Friday, February 3, 2012

From Bee and Shep [Lucille and Charles Shepherd], Chicago, 1948 and 1949

Dear Rosa and Murray:
We still haven’t gotten used to the idea of being home again, at work, instead of having the business of slicing brains on my mind, I keep seeing the evergreens, the lakes and streams and the beautiful white fog of Port Ludlow. (sigh) It was a wonderful vacation, believe me!
Bee at Port Ludlow
Surprisingly enough, I passed the Civil Service exam for the job I’m now holding with a grade of 87.3 which when added to my 14 months of service and previous experience gave me position of fourth place on the regular appointment list. You can imagine how much my ego was inflated. However, I’m resigning as soon as I can be replaced. I could no longer take the “cracking whip” of my immediate supervisor (Mildred, who’s nuts about State Capitols) along with her 150% Americanism. I imagine she’ll feel a lot safer with me gone, fearing that I might contaminate her with what she thinks are positively radical notions. She recently very sweetly asked, “Lucille, would you like living in Russia?” which to me indicated that she thought I had communistic tendencies. She went down fighting when I told her of my intended resignation, “Well, I hate to see you go, but that’s the wonderful thing about America, we still have the right to make own decisions about where we work.”
I found that I could gain admission to Roosevelt College (which is a wonderful school) even with my two years of high school. I’ll be entered (provided I pass the IQ test) as an unclassified student for one year after which, if I’ve made an average grade of C or better, will be reclassified as a regular student. I’ve decided I’d like to know more about people and less (if possible) abut specimens, so I’m going to study the social sciences. …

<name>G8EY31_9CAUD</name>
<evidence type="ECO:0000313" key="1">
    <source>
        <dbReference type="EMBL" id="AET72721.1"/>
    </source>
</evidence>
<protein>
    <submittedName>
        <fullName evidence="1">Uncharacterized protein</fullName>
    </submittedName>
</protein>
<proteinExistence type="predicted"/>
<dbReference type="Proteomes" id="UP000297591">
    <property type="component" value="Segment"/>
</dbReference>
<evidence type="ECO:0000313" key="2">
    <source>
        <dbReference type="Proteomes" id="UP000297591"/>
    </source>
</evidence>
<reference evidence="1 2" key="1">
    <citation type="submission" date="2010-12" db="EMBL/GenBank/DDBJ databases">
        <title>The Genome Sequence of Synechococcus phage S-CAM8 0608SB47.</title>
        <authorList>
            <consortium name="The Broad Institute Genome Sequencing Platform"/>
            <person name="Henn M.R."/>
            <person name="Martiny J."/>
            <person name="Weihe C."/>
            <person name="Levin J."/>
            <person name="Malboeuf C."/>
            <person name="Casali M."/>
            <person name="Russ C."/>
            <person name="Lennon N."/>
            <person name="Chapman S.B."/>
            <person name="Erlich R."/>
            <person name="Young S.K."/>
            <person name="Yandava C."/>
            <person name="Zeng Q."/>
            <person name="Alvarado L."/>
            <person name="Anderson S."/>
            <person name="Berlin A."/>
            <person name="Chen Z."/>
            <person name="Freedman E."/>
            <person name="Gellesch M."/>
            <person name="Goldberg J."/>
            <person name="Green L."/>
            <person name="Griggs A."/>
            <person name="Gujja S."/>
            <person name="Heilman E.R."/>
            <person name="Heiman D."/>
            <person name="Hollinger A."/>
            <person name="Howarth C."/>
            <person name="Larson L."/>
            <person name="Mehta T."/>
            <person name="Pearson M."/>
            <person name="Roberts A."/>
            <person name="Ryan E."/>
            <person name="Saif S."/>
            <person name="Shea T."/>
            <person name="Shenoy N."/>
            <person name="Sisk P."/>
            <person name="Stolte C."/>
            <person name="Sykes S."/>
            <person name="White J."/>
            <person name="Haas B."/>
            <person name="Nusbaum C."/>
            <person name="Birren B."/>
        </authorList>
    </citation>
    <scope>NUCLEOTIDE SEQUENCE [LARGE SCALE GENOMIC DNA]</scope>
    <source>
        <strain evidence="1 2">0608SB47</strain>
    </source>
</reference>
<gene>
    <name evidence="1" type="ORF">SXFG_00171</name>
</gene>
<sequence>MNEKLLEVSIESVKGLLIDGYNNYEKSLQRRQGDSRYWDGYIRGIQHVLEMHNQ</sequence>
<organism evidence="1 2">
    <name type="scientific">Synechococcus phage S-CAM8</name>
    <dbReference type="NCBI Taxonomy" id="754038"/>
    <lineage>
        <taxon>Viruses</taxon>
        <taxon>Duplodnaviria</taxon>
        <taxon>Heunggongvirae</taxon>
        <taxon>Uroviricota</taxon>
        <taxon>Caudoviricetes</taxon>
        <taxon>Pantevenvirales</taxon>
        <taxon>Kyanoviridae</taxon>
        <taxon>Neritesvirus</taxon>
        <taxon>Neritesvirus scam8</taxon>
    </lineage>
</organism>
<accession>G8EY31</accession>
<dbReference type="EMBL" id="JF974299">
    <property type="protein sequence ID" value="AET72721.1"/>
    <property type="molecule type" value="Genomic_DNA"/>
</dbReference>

We came home with the desire to really become a working part of the Progressive Campaign, not realizing at the time how hampered we were, in that we were both civil servants. We attended our first ward meeting of the IPP the following week after we were home and were definitely convinced that just a vote in November isn’t all the party needs. They are in desperate need of works and funds. The third ward (which is our ward) just recently rented a headquarters which is a very poorly ventilated, sorry-looking place in a building directly under the elevated tracks. When the “el” goes by a speaker must stop until it passes in order to be heard (I assure the els pass much more frequently than one imagines when one is  waiting to get to work) but it is still wonderful with what they have to work with, we’re enjoying immensely just being a part of it all. …
The “Youth for Wallace” here in this city is just wonderful, as they must be all over the country. Last Saturday I went to the downtown headquarters to get some of the campaign literature … that is issued by the Party because the people we talk to who aren’t already for the Progressives challenge one to a degree that you can’t depend on vague news and sentiment, you’ve got to know what you’re talking about if you’re going to talk at all. The literature has been wonderfully helpful, along with a book, “Foreign Policy Begins at Home” by James. P. Warburg [….] But as I started out to say, the “Youth for Wallace” is wonderful. I met quite a number of them on my visit to IPP headquarters in The Loop and was told about their mass picketing of city hall on the housing problem and of a dance that the City-wide youth organization was holding at the community center a few blocks from our house. We attended and enjoyed it thoroughly. They’re hard workers and a very serious group but still at the peak of gaiety. How anyone could watch a group such as this, as intermixed as a bowl of chop suey and having the wonderful time they had without a thought of the other fellow’s race, nationality, or background, could possibly say it’s wrong, is just—well, I don’t know what.